By Stefanie Panke
Editor, Social Software in Education
[Note: This is the second in a series of articles in which Stefanie explores open and informal learning. See the other articles in this series: Open Learning at P2PU: An Interview with Jessica Ledbetter -Editor]
Crowdfunding and social payments are alternative revenue models for (online) content, projects and initiatives that rely on voluntary support instead of consumerism. Web 2.0 platforms such as kickstarter, slicethepie, kiva, or flattr combine fundraising with transparency, networking support and active participation. Julia Kaltenbeck studies software-engineering and economics at Graz University of Technology (Austria). She recently completed her master’s project* on crowdfunding and social payments in the context of open educational resources (OER).
“When Martin Ebner, one of the editors of L3T, an open content textbook on learning and teaching with technologies, offered me the possibility to write my master’s project about this very prestigious project, I immediately agreed,” explains Julia. In total, more than 100 authors and 80 reviewers contributed to the L3T project. Within one year, the first German language textbook on educational technology made it to the shelf – and its online pendant is available for free. Recently, the L3T project has successfully carried out a crowdfunding initiative on the German crowdfunding plattform Startnext. For ETC, Julia summarizes the results of her project.
Stefanie: What is the difference between crowdfunding and social payments?
Julia: The concepts differ in the time and purpose of support. Crowdfunding is an alternative revenue model for projects in the planning stage, to finance an activity within a certain time frame and with predefined goals. Social payments are a way to acknowledge existing online content, for instance an interesting blog post, a well-researched article or a thought-provoking comment. The purpose of support also varies: In crowdfunding, supporters want to help implement a new project. In social payments, supporters want to socially acknowledge the content someone else has created. Combining their recommendation with monetary value is more meaningful than a simple “like” on Facebook.
What can other OER-projects learn from the German open content textbook “L3T”?
Seek ways to build and maintain your community! The community is the single most important success factor in crowdfunding and social payments. To put it simply: No community, no funding. The German open content textbook L3T has a large community of more than 500 people. The initiators, namely Martin Ebner from Graz University of Technology and Sandra Schön from Salzburg Research, intensively leveraged social networks and social media (i.e., Twitter, Facebook, Youtube) to foster support and awareness. A great example is “L3T on Tour.” The objective of this project was to collect the signatures of all L3T authors within one year by sending a special edition across Europe. Each station of the book’s journey is documented on Facebook.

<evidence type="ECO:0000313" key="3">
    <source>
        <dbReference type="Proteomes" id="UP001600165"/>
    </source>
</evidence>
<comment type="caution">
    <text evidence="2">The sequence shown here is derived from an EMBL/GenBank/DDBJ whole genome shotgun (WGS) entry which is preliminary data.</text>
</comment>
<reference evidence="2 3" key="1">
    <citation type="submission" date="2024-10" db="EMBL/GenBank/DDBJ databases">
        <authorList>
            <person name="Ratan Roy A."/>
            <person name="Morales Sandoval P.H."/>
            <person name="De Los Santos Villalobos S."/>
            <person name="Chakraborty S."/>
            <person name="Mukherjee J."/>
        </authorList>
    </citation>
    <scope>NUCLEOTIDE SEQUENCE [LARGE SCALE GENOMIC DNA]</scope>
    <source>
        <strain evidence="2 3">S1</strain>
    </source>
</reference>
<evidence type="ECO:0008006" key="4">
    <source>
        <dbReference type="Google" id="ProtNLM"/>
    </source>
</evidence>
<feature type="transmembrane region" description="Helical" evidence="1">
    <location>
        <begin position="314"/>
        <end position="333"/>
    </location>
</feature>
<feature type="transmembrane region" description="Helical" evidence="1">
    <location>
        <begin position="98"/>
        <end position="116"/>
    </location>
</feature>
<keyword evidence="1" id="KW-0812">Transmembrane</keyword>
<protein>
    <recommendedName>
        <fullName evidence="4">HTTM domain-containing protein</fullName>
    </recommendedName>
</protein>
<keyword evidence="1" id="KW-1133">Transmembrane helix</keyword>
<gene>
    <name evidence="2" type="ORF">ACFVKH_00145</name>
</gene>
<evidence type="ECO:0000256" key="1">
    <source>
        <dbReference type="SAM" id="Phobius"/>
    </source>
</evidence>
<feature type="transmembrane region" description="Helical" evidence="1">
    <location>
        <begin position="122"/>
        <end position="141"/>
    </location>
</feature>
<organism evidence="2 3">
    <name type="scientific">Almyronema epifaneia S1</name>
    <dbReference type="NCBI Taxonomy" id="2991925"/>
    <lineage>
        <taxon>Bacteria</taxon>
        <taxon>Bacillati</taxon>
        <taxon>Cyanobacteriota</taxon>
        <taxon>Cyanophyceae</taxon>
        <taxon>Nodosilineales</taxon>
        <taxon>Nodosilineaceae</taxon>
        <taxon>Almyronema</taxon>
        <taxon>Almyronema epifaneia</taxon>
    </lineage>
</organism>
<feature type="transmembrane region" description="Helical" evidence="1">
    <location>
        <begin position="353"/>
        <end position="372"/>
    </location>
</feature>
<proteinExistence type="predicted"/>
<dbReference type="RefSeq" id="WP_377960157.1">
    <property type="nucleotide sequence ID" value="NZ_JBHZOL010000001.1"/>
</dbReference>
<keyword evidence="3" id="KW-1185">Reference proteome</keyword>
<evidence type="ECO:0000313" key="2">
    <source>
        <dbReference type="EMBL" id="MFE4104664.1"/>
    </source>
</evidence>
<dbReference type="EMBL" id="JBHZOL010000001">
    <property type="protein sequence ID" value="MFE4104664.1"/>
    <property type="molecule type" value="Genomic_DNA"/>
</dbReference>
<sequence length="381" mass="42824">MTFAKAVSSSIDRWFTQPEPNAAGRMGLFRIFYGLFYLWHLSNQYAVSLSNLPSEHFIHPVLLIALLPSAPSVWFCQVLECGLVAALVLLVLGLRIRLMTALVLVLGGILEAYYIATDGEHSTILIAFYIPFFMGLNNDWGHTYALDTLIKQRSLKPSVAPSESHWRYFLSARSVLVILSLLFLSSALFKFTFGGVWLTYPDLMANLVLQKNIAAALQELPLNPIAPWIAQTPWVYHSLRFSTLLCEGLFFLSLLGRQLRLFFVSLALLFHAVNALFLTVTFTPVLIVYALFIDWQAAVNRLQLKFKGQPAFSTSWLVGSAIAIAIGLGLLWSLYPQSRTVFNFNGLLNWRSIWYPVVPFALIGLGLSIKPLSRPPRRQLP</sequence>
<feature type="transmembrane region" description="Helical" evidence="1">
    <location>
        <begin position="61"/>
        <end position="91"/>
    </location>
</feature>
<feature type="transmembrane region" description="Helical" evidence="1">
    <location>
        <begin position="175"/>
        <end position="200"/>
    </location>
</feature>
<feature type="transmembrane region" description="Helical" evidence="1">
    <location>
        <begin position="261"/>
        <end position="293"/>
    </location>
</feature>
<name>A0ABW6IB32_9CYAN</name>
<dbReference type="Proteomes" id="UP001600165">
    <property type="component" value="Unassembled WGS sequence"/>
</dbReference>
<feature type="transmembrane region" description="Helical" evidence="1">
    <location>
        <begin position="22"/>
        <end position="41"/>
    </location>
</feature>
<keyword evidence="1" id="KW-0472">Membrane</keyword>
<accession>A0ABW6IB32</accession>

You also discuss other initiatives in the OER context. From your point of view, what makes or breaks a campaign?
The OER project SmartHistory offers multimedia content for art history. SmartHistory has published a Crowdfunding initiative on the Crowdfunding platform Kickstarter with the goal to gain $10.000 in order to be able to create another hundred videos. Their OER website Open-of-course offers multilingual educational resources for language learning, computation and web development. This project used Flattr as the largest European social-payments-platform. The goal of the campaign was to generate revenues in addition to the existing advertisement. Open-of-course did not gain considerable income through its social payments campaign. A major reason from my point of view is the lack of community building around this project. Another important success factor is marketing. It is important to spread the word and aim at high media coverage! First, the community needs to be aware that its help is needed; second, the initiators have to signal enthusiasm and passion for their project; and third, initial contributors should lead others to follow their example. If you need help or support, you should shout it out and not keep quiet about it. That’s the point.
Are there other Crowdfunding initiatives in the context of OER you would like people to be aware about?
While the idea of crowdfunding has gained undeniable popularity, there are only very few initiatives in the context of OER. I personally hope that this will change sooner or later. Crowdfunding cannot replace the traditional funding of OER, but it can be a valuable supplement.
* Julia Kaltenbeck’s master’s project. “Crowdfunding and Social Payments in the Application Context of Open Educational Resources,” is open-access on http://l3t.eu/oer/ (German language).
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